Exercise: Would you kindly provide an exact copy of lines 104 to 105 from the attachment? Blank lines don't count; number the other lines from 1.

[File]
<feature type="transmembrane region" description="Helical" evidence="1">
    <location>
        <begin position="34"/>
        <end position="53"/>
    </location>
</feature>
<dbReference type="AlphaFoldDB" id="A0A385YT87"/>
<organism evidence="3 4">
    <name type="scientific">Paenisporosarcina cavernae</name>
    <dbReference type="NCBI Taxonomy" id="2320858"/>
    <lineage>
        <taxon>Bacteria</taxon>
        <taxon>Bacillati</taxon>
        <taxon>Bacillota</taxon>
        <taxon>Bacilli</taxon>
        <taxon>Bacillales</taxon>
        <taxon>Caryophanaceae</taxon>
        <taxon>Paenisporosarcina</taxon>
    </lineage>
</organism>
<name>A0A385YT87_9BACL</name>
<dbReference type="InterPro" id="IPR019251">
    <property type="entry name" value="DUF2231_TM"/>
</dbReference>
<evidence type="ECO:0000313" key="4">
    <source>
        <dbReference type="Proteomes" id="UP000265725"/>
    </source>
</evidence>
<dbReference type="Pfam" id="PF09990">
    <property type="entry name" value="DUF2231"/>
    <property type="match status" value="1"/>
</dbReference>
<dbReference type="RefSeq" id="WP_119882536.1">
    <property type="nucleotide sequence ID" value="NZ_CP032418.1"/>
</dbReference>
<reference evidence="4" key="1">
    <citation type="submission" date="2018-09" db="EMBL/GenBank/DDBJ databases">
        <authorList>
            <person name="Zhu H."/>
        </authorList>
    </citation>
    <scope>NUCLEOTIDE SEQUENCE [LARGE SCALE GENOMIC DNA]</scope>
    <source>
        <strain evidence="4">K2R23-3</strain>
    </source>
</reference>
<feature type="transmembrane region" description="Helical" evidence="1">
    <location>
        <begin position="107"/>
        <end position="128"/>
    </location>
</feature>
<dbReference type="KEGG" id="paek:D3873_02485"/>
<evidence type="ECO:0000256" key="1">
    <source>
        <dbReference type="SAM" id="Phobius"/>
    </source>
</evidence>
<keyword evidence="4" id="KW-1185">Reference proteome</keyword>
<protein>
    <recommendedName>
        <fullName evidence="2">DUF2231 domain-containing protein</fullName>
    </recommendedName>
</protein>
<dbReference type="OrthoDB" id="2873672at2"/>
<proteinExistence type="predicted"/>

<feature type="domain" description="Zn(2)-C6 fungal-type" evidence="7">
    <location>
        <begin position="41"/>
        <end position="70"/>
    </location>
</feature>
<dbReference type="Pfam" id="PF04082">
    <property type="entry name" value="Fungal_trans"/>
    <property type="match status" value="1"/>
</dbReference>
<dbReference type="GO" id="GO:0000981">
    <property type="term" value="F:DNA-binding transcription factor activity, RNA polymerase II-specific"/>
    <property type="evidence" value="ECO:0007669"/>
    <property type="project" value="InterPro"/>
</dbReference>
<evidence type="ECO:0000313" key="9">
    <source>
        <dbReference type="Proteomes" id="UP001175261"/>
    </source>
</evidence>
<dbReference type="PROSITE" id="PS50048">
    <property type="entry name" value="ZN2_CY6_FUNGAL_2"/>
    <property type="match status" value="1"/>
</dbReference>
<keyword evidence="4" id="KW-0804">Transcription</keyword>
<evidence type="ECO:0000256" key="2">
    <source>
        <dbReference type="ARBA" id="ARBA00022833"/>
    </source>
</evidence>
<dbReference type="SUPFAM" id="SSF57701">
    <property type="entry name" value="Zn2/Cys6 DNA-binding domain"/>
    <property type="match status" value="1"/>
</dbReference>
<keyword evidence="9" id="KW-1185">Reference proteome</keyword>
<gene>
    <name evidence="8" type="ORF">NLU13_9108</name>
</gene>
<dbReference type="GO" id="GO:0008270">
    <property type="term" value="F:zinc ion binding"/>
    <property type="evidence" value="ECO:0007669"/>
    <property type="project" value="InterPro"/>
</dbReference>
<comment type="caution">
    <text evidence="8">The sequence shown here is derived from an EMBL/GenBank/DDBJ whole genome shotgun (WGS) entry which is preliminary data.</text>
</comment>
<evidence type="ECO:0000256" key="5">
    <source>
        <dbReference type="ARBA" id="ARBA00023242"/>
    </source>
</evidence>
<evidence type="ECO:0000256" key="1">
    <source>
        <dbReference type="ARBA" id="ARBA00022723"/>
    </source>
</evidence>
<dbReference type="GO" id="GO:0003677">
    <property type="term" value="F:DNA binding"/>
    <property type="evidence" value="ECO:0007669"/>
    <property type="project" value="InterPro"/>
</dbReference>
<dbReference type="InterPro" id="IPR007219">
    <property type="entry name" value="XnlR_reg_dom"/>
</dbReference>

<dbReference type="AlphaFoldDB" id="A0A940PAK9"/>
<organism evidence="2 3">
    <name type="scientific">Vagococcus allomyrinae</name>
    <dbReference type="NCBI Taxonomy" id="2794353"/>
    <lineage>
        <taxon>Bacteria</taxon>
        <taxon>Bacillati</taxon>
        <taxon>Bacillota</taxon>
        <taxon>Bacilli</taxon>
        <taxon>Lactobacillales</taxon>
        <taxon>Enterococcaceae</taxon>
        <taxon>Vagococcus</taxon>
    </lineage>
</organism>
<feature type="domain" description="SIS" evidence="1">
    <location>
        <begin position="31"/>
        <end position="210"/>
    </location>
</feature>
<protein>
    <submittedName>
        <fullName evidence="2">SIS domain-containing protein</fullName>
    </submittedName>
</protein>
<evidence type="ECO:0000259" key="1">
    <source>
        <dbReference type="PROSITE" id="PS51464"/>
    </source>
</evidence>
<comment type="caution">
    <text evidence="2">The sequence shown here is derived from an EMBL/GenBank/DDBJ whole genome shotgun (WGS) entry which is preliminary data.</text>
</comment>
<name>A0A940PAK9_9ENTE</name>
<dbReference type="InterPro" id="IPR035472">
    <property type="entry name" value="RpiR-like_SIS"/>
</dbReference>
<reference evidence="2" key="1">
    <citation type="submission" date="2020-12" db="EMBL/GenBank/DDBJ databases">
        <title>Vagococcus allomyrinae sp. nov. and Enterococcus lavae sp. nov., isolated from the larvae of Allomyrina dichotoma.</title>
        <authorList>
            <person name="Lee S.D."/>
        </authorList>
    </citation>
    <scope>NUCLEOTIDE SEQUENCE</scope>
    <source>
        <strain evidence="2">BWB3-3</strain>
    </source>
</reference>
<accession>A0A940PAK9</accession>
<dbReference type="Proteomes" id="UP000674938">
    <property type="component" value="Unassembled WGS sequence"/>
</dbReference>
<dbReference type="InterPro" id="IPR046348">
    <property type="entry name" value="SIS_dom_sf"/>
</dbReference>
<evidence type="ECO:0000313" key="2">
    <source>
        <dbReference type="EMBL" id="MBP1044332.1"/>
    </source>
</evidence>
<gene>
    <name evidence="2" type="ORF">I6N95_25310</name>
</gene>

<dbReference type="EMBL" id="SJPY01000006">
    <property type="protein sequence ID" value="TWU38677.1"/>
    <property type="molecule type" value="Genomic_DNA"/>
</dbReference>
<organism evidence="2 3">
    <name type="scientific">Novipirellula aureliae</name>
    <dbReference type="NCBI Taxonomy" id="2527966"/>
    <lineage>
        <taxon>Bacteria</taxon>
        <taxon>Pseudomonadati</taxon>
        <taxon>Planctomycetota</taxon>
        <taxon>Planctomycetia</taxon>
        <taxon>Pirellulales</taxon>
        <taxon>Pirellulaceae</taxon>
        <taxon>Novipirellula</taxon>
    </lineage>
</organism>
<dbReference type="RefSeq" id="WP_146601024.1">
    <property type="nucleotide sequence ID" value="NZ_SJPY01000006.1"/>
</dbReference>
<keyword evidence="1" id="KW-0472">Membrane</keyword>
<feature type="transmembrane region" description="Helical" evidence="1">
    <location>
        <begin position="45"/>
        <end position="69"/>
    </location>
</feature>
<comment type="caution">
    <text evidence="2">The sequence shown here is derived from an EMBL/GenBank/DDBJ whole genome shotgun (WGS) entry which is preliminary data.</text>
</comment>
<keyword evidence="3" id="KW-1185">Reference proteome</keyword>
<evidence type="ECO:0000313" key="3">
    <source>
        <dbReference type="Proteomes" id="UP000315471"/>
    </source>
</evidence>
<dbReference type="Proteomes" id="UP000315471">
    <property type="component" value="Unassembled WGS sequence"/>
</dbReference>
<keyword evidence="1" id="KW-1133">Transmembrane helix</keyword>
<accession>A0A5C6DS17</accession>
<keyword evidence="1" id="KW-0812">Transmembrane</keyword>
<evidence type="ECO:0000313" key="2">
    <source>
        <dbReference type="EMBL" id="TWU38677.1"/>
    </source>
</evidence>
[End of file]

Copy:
    <name evidence="8" type="ORF">NLU13_9108</name>
</gene>